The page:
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About the Shifting Borders Project
The Hall Center for the Humanities at The University of Kansas (KU), in partnership with Haskell Indian Nations University (HINU), was pleased to conduct "The Shifting Borders of Race and Identity: A Research and Teaching Project on the Native American and African American Experience," a two-year project supported by the Ford Foundation.
"Shifting Borders" brought scholars from doctoral universities, tribal colleges, community colleges, and historically black colleges and universities to the borderlands between Native American and African American studies, where they collaboratively developed novel approaches to research and teaching that will contribute significantly to our understanding of race, ethnicity, culture, and identity. This ambitious project built on a foundation of thriving programs at KU in Indigenous Nations, African and African American, and American studies and at HINU in American Indian studies.
The ultimate goal of this project was to bring about a paradigm change in how disciplinary approaches are employed when researching and teaching about identity and culture. The project challenged scholars to break away from existing binary concepts of "race" and find fresh ways to conceptualize identity.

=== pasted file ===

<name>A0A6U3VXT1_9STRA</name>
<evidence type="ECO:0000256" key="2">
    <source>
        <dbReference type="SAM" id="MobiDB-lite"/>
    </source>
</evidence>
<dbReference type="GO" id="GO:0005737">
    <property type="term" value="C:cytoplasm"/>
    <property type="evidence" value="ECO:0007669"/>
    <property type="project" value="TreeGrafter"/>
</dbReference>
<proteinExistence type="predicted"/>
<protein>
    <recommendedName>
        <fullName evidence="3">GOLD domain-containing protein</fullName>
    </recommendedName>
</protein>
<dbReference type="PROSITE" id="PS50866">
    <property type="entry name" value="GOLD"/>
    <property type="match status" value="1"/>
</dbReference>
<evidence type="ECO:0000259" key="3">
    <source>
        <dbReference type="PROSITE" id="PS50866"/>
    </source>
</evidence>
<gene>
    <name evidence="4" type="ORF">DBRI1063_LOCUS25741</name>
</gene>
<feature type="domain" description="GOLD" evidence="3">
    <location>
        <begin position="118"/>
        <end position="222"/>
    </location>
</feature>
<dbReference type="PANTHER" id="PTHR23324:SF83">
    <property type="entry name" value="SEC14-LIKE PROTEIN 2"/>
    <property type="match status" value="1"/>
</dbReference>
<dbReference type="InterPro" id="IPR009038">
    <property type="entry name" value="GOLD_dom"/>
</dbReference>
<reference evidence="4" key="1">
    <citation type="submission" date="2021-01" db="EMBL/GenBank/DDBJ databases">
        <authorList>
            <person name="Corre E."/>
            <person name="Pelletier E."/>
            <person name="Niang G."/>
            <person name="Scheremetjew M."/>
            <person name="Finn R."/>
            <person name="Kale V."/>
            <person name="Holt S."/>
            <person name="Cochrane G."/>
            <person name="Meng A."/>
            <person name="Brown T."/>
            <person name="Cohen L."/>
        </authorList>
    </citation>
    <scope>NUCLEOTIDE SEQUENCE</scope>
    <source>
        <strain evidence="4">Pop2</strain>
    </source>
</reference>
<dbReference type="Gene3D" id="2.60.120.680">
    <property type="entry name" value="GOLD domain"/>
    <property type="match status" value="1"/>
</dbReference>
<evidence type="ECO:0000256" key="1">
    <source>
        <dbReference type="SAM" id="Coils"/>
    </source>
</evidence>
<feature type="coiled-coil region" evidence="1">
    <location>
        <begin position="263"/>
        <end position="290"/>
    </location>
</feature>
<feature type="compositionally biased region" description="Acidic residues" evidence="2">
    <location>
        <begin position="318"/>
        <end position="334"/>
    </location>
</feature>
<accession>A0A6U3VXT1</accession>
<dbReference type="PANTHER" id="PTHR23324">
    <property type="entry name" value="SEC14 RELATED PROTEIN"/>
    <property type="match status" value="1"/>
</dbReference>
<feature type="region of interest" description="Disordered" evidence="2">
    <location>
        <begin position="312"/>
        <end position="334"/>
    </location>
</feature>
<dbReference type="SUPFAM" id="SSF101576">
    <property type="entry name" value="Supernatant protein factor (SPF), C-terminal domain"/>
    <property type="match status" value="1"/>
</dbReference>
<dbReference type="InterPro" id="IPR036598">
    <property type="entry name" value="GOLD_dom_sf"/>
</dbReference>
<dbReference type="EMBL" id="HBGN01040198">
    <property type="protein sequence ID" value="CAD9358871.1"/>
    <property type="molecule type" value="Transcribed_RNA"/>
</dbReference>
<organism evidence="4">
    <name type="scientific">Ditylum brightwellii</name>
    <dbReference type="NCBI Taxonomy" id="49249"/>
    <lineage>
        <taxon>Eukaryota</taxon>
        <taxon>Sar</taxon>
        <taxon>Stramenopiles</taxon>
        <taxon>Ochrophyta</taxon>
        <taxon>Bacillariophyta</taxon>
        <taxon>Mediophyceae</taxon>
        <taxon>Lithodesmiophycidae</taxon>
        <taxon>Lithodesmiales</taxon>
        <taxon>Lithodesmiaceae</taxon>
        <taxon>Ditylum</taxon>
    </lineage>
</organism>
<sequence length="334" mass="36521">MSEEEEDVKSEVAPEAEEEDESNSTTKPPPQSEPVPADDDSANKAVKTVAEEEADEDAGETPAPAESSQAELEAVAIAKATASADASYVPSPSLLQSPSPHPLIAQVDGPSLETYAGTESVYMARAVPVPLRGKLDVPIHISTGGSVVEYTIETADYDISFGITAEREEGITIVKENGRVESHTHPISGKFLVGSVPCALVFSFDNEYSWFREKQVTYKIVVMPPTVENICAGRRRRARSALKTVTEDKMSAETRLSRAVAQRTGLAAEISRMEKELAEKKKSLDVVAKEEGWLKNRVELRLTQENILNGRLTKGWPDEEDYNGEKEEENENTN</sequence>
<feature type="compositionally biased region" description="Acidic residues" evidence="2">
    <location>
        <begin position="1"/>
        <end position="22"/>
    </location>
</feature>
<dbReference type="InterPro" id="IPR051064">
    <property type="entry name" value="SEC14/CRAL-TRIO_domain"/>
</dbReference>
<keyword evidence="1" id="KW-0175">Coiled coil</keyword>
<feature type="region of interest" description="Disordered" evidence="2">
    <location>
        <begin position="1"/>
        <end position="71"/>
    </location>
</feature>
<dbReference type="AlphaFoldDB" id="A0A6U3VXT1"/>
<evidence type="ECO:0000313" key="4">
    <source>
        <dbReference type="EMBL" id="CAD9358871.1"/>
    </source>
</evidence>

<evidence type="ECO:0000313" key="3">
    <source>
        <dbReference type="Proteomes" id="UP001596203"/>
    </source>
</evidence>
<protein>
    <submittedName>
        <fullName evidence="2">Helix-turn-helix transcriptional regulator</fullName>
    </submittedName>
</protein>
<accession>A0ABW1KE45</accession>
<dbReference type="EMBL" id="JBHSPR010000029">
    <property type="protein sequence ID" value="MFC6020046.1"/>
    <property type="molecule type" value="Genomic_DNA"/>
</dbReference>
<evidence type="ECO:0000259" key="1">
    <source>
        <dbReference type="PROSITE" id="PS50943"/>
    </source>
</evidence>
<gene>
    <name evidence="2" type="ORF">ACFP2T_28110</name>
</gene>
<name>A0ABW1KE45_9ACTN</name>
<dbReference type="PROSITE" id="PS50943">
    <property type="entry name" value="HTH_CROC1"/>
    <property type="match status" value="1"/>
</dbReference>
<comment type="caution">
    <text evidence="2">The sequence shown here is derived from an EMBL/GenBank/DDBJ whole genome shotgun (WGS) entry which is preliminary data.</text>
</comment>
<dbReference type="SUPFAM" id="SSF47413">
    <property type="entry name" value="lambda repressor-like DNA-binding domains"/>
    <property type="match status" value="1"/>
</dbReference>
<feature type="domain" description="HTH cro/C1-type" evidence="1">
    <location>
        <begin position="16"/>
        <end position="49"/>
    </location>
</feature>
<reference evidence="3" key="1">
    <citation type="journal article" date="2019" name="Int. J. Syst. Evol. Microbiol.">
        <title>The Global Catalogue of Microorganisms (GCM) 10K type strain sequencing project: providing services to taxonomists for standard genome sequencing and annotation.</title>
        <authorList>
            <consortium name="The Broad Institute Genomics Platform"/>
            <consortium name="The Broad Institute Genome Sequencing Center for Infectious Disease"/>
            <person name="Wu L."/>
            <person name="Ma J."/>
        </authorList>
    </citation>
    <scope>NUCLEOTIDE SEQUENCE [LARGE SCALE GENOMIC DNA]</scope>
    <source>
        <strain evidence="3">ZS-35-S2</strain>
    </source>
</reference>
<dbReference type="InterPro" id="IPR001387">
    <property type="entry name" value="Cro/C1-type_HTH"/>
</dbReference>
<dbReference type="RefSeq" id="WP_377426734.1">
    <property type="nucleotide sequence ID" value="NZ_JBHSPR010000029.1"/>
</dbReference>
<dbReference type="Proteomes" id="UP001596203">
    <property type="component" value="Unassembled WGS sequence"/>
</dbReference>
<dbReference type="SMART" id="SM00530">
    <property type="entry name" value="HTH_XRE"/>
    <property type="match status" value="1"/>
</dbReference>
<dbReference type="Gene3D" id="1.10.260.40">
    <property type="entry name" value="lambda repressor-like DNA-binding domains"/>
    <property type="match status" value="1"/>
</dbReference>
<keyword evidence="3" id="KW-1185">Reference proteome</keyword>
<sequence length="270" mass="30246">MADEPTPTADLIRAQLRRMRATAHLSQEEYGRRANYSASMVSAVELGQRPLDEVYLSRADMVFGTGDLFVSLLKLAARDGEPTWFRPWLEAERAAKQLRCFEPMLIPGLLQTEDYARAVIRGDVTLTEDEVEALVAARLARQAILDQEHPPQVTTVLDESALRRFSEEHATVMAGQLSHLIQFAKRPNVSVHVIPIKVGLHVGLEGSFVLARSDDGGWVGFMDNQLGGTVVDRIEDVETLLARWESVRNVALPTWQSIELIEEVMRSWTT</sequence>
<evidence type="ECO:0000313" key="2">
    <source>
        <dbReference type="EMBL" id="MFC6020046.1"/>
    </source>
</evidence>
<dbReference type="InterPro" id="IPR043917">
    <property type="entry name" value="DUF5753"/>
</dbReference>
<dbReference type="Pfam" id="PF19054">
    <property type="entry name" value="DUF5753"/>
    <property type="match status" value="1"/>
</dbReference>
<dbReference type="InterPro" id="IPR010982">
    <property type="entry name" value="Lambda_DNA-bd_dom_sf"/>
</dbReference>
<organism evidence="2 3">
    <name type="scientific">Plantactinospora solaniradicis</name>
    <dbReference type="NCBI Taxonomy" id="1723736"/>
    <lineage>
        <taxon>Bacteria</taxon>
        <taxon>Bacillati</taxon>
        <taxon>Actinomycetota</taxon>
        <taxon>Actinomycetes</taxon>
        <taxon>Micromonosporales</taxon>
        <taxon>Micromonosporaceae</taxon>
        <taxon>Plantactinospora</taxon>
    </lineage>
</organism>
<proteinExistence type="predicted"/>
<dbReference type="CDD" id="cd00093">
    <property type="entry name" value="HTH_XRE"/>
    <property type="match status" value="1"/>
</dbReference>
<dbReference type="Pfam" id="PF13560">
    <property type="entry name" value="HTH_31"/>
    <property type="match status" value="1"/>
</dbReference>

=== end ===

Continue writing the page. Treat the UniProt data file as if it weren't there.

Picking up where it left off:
Grant activities included a series of lectures, exhibits, institutes, seminars, workshops, and a conference that examined the intersections between the experiences of Native Americans and African Americans. Scholars were invited to participate in oral history research and curriculum development projects, as well as to contribute to edited journals dedicated to First Nations and African American Studies.
For oral histories collected under this project see Of Two Spirits: American Indian and African American Oral Histories, edited by Mike Tosee and Carmaletta M. Williams, which features forty newly recorded oral histories. For essays on various aspects of Afro-Native history, culture and society, see The First and the Forced: Essays on the Native American and African American Experience, edited by James N. Leiker, Kim Warren, and Barbara Watkins.
|Haskell Institute students, circa 1921|